It was encouraging to hear as the opening gambit in the Treasury Minister’s speech an acceptance of recent events in relation to the VAT revenue sharing arrangement, but a genuine desire to consign it to history and to focus on how real, future growth in the economy can be generated.
Mr Cannan confirmed a 34th consecutive year of economic growth. We do have a tendency to focus on GDP and, whilst it is a positive economic indicator, we should be cognisant of the fact that, given our 0/10 corporate income tax regime, there is not necessarily a correlation between GDP and gross tax receipts. The real issue for our economy over the medium to long term will be economic activity and employment in the real economy, and in particular a focus on sustaining and increasing higher quality employment. The real strength of the economy will rest upon higher value enterprises creating real substance on, and investing in, the Island.
The positive notes were those that could encourage businesses to relocate or set up here, and principally the continuing investment into the Enterprise Development Fund; initiatives in relation to the crowdfunding and alternative banking regimes; new infrastructure investment of around £400m; further investment into the locate.im website, which provides more rounded highlights of the Island and its lifestyle to potential immigrants, points which are often overlooked in favour of the benefits of the tax regime; and further reform in relation to work permits, which will hopefully provide greater flexibility to the Island’s employers.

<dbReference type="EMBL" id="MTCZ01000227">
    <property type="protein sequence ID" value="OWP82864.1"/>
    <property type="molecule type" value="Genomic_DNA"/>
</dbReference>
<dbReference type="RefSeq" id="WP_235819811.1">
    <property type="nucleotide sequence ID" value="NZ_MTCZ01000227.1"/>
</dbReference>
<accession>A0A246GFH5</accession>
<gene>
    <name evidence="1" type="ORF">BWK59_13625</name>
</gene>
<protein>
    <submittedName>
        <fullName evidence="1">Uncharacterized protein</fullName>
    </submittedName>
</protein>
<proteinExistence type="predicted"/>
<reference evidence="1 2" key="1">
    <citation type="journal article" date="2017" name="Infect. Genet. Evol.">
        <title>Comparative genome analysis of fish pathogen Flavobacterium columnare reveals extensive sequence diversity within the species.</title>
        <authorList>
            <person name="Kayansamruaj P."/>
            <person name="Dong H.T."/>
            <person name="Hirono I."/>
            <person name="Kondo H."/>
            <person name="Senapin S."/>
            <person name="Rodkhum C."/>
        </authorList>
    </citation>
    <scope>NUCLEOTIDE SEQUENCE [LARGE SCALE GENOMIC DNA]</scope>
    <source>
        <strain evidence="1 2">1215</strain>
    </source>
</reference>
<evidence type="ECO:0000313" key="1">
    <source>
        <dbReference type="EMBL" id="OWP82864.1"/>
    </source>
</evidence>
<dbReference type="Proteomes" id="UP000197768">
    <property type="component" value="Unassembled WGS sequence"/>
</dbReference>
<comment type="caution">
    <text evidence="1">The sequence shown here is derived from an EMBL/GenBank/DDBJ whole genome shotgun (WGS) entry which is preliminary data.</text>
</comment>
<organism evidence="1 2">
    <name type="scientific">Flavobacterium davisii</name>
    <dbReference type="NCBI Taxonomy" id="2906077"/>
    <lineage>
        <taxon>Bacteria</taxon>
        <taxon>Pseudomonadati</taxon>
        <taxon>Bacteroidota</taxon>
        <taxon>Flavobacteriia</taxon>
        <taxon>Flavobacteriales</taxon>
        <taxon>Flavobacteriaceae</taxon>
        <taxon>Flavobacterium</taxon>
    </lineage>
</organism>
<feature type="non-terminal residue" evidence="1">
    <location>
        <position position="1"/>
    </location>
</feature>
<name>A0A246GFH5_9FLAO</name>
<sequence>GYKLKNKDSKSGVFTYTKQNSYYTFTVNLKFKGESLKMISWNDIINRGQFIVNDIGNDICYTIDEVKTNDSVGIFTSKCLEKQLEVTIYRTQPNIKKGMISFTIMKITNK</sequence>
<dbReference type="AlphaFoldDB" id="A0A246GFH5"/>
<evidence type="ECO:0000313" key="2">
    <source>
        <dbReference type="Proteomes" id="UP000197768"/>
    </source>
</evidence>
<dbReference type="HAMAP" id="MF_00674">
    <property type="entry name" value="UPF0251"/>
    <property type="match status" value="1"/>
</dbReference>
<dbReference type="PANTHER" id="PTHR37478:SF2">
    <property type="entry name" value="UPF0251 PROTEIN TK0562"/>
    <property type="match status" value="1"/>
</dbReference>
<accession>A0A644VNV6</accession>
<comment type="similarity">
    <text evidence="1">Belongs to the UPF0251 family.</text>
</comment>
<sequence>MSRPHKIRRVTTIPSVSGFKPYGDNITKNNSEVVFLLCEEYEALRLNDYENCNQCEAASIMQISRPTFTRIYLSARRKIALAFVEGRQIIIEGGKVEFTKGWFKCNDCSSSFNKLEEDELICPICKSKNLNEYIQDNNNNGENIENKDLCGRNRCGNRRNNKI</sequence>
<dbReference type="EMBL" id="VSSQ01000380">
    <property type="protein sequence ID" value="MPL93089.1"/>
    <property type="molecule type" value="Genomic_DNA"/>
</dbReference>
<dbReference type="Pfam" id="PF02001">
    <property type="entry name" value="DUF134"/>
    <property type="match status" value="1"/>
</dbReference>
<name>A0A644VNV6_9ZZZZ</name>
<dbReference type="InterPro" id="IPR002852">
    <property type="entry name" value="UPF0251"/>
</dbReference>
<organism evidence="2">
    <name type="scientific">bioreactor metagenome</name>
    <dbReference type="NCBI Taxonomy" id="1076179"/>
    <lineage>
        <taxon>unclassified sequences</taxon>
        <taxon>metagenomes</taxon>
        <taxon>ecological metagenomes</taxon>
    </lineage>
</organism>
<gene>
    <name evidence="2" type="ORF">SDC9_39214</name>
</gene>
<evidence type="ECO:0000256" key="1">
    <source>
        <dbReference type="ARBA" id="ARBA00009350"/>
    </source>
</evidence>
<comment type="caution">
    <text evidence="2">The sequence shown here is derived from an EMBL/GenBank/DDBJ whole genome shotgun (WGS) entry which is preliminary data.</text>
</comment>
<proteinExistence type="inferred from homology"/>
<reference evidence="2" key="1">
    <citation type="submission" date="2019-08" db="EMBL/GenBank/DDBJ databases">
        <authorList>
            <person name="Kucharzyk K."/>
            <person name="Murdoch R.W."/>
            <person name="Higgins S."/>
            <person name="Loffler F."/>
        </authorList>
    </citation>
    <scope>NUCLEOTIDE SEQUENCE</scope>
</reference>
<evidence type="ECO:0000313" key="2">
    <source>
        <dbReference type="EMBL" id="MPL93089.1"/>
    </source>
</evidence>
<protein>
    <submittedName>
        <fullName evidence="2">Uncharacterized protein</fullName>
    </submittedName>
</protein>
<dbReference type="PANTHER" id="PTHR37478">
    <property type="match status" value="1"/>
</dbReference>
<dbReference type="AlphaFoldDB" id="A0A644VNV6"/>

It is hoped that the increase in the annual tax cap payable for new applications for 2018/19, from £125,000 to £150,000 per annum, and further to £175,000 for 2019/20 and £200,000 with effect from 2020/21, will not prove to be a disincentive to entrepreneurs wishing to relocate or, indeed, those tax-capped individuals who are already here and generating real economic activity. There is a fine balance, but we will still be competitive when compared to other islands.
Other areas of interest included a change to the personal tax allowance, focusing on society at large and ensuring that those on lower incomes will be better off, whilst the middle and higher earners may be slightly worse off due to a reduction in the lower rate band and a further restriction on the deductibility of mortgage interest relief.
Class 2 national insurance contributions are to be scrapped from April 2018 in favour of an increase in the Class 4 contribution for self-employed individuals, aligning the rates to those under Class 1 for employed individuals. The suggestion was that the change would cause “no loss of income to the Manx National Insurance Fund”, when in fact it should lead to an increase in annual receipts.
Overall, the Budget is to be welcomed, with its acceptance that there must be as emphasis of investment in plans and ideas that could stimulate longer-term economic growth for the Island.
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